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Education for a virology student

Spam tsweeney at iastate.edu
Thu Jun 23 17:00:12 EST 1994

In <2ub1il$el1 at news.delphi.com> deager at news.delphi.com (DEAGER at DELPHI.COM) writes:

>Hi. My name is Jason Thomas. I am a junior in high school and I'm 
>planning on going into virology/biochemistry. Could someone give me an 
>idea of what education I should take  when I get to college? So far in 
>high school I've taken Biology,Chemistry; this year I am taking Chemistry 
>II and Physics and next year I'm planning on taking Biochemistry and 

>Any comments would be appreciated.

>Thank you,

>Jason Thomas
>(deager at delphi.com)

Well, I wouldn't consider myself an authority on the subject, having only
graduated from college last year myself, and right now being just a 'potential
grad student'.  However, I think you've got a lot of options, which you will
no doubt be discussing with an advisor once you get to college.

I took the liberal arts route, which is probably not the most popular among
'hardcore scientists', but it was what I wanted.  I went to a small private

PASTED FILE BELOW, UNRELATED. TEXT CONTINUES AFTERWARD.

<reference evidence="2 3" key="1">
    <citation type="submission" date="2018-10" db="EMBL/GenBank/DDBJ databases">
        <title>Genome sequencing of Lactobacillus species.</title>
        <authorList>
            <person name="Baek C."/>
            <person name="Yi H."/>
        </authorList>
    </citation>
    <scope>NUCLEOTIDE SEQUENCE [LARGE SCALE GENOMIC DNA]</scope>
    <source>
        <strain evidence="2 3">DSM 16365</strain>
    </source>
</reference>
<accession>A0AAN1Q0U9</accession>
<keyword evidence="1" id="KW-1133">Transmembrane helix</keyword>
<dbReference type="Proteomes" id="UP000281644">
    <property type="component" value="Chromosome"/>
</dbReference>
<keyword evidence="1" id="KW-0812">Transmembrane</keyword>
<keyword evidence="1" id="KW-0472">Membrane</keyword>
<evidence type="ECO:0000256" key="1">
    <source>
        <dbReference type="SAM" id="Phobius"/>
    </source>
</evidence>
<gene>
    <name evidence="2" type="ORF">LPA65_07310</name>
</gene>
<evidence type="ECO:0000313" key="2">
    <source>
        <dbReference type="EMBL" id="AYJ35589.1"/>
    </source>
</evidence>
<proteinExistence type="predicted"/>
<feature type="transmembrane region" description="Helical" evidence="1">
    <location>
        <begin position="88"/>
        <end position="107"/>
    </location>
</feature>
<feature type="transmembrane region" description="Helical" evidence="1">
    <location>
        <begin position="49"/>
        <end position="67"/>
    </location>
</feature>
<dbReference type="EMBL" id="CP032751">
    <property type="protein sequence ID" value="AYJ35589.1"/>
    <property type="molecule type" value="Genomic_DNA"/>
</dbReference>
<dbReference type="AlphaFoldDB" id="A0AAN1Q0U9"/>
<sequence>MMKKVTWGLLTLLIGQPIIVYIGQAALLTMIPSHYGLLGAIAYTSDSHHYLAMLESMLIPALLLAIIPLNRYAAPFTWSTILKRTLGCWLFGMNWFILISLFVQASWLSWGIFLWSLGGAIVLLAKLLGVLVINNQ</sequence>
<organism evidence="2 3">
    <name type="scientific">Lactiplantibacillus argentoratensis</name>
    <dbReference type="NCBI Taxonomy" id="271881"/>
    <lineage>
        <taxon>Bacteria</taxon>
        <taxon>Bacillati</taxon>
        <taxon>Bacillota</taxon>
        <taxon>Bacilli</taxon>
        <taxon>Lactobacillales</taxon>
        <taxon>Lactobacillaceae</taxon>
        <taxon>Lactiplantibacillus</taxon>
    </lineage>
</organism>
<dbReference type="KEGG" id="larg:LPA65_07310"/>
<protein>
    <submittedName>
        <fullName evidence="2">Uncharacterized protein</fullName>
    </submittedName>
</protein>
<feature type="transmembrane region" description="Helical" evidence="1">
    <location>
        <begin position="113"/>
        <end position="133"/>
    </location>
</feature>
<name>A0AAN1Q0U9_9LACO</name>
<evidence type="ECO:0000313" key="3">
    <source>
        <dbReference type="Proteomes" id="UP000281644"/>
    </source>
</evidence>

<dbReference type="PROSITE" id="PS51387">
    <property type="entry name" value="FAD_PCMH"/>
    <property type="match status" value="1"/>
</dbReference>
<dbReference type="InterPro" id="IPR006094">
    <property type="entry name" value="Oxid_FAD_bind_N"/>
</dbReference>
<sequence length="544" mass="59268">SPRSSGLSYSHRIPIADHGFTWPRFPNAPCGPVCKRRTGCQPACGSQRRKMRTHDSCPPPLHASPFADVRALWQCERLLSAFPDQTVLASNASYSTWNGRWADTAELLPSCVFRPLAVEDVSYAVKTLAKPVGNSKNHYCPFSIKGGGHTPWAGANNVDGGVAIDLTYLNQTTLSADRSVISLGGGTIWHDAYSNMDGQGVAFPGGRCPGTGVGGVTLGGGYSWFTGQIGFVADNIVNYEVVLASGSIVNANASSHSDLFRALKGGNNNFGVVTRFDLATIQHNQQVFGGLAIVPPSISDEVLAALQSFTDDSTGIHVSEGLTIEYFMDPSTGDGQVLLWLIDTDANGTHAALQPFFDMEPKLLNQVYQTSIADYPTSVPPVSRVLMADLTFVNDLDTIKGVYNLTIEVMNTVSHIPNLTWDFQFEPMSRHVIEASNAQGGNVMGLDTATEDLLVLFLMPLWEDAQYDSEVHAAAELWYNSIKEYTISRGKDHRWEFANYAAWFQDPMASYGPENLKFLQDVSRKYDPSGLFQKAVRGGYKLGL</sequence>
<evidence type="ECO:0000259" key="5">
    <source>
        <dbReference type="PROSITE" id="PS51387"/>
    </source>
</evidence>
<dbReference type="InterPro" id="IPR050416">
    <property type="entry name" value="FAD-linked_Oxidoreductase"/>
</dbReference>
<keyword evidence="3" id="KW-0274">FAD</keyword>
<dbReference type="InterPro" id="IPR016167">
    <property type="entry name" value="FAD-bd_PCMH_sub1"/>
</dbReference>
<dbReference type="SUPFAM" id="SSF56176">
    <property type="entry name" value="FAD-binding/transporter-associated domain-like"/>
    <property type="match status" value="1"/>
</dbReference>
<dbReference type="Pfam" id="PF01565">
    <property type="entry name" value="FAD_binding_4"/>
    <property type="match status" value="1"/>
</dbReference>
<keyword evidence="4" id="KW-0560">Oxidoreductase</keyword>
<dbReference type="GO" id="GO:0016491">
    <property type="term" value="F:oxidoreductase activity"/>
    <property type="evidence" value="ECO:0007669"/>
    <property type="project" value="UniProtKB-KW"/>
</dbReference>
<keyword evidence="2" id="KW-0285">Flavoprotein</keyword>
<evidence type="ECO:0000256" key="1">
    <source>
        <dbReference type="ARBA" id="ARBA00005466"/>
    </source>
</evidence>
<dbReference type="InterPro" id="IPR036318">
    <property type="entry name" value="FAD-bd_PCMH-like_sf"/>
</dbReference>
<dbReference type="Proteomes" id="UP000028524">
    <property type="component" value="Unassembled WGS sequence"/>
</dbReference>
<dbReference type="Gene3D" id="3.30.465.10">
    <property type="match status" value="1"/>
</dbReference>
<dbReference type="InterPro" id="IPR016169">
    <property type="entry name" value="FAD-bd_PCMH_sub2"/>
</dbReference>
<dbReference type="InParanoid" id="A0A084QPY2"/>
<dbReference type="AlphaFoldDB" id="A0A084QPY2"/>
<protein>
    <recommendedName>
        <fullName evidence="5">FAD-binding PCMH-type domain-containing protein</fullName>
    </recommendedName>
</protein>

liberal arts college and majored in biology and Russian.  I didn't get the
intensive science-based education that some get, but took classes in a lot of
different subjects.  Then again, one of my major goals for my undergraduate
years was to get a good, well-rounded education.

I think the more popular route is to go to a university and major in, say,
microbiology or biochemistry (perhaps picking one as a major and one as a
minor).  In any case, you'll be taking a lot of biology classes, a lot of
chemistry, and probably at least a modicum of calculus, maybe computer
science, physics, stuff like that.  (Having only attended universities during
summer sessions and so forth, I don't have much of an idea of how they work.)
Most universities have core curricula which include some English, perhaps some
foreign language, forensics, etc.  Then again, you could probably go to a
place like an 'institute of technology' branch of a university, where liberal
arts are emphasized even less than at a traditional university, and your
education will be even more science-intensive.

Anyway, all your options will have advantages and disadvantages, and these are
the sorts of things you'll want to look into when looking for a college.  If
you're planning on going to graduate school, find out how the colleges you're
interested in prepare their students for grad school.  If not, find out if
they have job placement programs, co-op programs, things like that.

I hope this has helped somewhat.  I'm sure other people will have more helpful
things to say, but I thought I'd give you my two-cents worth anyway.  :)  Good

- Tisha Sweeney:  tsweeney at iastate.edu, mrszambezi at aol.com

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